Heart unit leads the way with £250k research project

Posted on in Research

Heart surgeons at The James Cook University Hospital have been awarded £250,000 to undertake a leading-edge research project.

Cardiothoracic surgeons

• Cardiothoracic surgeons Enoch Akowuah, Andrew Owens and Andrew Goodwin (left to right)

The exciting project will see the cardiothoracic team at the Middlesbrough hospital comparing keyhole surgery to conventional surgery for patients requiring aortic valve replacements – the second most common type of heart operation.

Funded by the National Institute of Healthcare Research, the MAVRIC trial will start in January and run for three years.

Cardiothoracic surgeon and chief investigator for the project Enoch Akowuah said: “This award is very prestigious for the heart unit and the trust. We are very excited to be the only hospital carrying out this research project in the UK.

“Up to 4,000 patients who require aortic valve replacement each year also require a postoperative blood transfusion. If we can show the keyhole approach reduces the need for blood transfusions and decreases the amount of time patients have to spend in hospital then this could potentially save the NHS up to £1.4million a year.

“This new approach also has the potential to reduce the risk of post-operative lung injury and organ dysfunction as well as reducing the pressure on blood transfusion services.”

The aortic valve enables blood to flow out of the heart and into the aorta (the main blood vessel in the body). With every heart beat the valve opens up so blood can flow out and then closes to stop any blood from flowing backwards into the heart.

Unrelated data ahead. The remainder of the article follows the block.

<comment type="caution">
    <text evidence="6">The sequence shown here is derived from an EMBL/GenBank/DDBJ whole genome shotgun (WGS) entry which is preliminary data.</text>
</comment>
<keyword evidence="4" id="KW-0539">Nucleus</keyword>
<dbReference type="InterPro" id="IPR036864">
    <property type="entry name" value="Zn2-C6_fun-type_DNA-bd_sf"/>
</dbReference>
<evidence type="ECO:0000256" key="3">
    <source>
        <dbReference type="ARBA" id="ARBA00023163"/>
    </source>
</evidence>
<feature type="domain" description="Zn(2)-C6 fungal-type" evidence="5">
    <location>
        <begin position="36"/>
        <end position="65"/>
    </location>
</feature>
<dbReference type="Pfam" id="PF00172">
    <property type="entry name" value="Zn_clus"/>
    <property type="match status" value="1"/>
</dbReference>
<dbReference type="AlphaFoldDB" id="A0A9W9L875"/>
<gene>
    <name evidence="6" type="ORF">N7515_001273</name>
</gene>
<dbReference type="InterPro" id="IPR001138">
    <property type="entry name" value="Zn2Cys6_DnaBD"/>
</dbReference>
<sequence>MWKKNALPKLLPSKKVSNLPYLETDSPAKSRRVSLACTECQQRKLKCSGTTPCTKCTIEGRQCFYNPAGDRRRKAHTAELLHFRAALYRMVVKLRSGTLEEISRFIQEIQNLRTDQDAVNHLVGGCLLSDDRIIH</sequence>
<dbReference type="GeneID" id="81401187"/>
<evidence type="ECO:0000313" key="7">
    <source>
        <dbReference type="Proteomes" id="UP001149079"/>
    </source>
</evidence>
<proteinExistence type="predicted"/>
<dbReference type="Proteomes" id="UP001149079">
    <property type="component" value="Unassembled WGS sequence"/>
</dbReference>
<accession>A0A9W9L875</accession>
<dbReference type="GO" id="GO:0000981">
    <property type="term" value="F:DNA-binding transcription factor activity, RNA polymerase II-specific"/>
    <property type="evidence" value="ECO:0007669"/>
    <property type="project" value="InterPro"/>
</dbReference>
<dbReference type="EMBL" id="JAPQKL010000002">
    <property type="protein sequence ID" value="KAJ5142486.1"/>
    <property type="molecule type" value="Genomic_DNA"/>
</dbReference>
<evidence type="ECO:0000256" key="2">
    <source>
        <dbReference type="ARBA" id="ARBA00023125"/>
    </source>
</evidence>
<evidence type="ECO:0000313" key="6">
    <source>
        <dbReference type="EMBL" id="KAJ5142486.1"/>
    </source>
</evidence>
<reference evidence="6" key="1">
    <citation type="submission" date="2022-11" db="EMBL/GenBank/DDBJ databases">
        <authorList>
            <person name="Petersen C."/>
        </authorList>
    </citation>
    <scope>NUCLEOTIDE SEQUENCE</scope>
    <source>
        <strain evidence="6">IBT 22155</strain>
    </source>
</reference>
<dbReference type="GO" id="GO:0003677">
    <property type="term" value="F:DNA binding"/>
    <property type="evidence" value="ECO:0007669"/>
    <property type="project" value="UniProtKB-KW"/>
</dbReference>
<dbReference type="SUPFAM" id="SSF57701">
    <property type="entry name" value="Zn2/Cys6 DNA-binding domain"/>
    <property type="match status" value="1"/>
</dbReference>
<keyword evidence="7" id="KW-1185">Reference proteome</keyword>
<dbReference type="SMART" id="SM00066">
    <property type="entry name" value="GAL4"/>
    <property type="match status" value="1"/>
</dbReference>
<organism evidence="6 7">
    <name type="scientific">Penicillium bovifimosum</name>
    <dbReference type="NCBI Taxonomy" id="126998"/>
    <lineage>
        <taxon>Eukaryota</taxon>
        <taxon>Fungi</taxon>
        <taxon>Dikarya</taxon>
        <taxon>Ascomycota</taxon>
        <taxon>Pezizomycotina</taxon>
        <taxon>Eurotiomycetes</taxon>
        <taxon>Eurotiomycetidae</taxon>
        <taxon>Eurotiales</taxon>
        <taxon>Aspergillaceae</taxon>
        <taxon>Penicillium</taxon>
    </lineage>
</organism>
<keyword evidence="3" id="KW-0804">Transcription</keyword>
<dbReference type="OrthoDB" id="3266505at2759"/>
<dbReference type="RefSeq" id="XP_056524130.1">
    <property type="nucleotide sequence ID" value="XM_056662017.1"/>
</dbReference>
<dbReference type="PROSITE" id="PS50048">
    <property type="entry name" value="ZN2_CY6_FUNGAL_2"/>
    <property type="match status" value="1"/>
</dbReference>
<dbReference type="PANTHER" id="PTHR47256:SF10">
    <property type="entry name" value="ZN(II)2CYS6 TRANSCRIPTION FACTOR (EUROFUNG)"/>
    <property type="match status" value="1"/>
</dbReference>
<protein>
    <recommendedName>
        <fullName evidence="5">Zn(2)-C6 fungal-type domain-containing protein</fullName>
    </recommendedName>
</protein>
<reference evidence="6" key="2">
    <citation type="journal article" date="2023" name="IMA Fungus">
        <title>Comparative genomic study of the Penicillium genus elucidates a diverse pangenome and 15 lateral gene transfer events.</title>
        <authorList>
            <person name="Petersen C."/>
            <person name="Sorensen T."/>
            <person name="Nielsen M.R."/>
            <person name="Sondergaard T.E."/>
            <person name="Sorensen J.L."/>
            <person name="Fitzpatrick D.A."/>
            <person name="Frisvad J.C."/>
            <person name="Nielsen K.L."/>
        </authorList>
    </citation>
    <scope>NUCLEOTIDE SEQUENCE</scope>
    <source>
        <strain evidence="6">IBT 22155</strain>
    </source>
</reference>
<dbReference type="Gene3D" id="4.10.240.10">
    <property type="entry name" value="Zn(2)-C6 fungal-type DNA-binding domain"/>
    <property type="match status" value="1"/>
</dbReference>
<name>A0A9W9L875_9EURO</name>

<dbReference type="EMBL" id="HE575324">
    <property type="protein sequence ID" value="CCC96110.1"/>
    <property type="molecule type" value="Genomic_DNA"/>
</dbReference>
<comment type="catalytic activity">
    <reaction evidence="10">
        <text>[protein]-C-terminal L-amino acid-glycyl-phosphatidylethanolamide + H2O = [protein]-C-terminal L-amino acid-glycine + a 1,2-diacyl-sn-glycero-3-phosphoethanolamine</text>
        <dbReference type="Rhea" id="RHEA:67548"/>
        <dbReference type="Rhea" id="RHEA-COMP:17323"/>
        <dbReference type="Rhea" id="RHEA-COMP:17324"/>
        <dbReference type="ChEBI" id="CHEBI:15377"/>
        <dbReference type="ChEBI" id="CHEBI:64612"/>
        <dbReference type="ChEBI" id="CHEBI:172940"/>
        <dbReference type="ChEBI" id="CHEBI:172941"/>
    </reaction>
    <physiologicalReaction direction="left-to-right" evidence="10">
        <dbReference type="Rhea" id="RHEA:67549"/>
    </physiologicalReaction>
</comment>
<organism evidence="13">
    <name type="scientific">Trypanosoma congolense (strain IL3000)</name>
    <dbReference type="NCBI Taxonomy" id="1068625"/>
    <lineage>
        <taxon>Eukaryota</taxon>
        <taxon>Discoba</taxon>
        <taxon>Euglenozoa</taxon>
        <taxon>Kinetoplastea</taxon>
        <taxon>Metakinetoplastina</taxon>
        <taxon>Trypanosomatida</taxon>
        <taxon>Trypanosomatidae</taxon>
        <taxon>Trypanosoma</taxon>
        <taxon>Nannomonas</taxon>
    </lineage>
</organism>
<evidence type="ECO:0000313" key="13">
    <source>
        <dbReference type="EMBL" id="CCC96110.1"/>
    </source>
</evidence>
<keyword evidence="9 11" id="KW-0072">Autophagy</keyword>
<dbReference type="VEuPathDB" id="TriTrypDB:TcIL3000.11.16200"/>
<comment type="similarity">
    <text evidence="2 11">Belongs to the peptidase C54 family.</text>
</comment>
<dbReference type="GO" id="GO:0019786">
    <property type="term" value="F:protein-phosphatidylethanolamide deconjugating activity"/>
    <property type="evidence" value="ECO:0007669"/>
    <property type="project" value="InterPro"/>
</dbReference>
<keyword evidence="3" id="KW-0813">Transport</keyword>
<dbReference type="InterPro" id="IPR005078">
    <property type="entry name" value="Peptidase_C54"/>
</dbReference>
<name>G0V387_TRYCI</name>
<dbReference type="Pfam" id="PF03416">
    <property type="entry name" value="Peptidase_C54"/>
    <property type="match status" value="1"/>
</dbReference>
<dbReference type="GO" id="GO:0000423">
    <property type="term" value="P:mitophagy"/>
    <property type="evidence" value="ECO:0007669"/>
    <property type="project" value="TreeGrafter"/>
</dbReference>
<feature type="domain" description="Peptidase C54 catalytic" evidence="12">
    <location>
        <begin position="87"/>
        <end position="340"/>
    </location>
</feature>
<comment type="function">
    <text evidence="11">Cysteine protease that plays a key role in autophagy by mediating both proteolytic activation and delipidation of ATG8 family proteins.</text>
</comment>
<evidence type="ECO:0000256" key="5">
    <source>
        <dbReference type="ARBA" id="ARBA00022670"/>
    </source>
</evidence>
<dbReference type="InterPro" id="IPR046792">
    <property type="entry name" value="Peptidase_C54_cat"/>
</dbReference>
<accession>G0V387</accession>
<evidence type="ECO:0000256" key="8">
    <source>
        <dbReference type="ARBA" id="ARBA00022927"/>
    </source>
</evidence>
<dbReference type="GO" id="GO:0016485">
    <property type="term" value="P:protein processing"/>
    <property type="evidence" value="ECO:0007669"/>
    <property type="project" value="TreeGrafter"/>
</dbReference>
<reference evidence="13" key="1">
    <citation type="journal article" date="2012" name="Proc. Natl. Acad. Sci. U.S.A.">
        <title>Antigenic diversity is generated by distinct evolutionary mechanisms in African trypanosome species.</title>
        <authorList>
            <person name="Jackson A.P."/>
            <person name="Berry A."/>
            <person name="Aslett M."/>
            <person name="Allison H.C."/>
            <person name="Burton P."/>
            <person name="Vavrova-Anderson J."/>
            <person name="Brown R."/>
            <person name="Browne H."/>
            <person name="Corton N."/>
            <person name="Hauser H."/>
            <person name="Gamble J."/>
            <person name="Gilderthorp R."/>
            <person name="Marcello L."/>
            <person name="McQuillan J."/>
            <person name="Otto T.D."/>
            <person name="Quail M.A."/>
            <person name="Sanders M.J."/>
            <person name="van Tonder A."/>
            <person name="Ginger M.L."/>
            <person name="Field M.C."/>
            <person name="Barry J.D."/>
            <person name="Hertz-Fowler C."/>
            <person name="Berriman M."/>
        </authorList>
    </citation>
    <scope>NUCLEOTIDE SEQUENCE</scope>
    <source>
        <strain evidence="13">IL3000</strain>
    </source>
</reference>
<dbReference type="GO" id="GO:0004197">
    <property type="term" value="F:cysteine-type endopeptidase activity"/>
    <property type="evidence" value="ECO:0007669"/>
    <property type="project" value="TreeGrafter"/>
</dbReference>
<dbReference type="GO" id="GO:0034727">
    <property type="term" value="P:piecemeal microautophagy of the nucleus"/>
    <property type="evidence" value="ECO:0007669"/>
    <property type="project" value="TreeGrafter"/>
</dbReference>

Patients with narrow or leaking valves are often referred to the hospital after experiencing chest pain or shortness of breath and may require surgery to replace the faulty valve.
Cardiothoracic surgeon Andrew Owens said: “Patients who agree to take part in the trial will randomly be selected to receive either the new keyhole procedure or the more conventional treatment and we will study the clinical benefits.

“One of the key things we will need to monitor is the difference in blood loss and blood transfusion but we will also look at how quickly patients recover.”

In the UK nearly 10,000 patients a year have to undergo aortic valve surgery and with an increasingly ageing population more and more patients are expected to need this type of operation.*

Cardiothoracic surgeon Andrew Goodwin said: “This is the first time our heart unit has been awarded this amount of money to do this sort of project.

“This research will benefit future heart patients across the country and enable us to show which procedure is most cost-effective for the NHS.”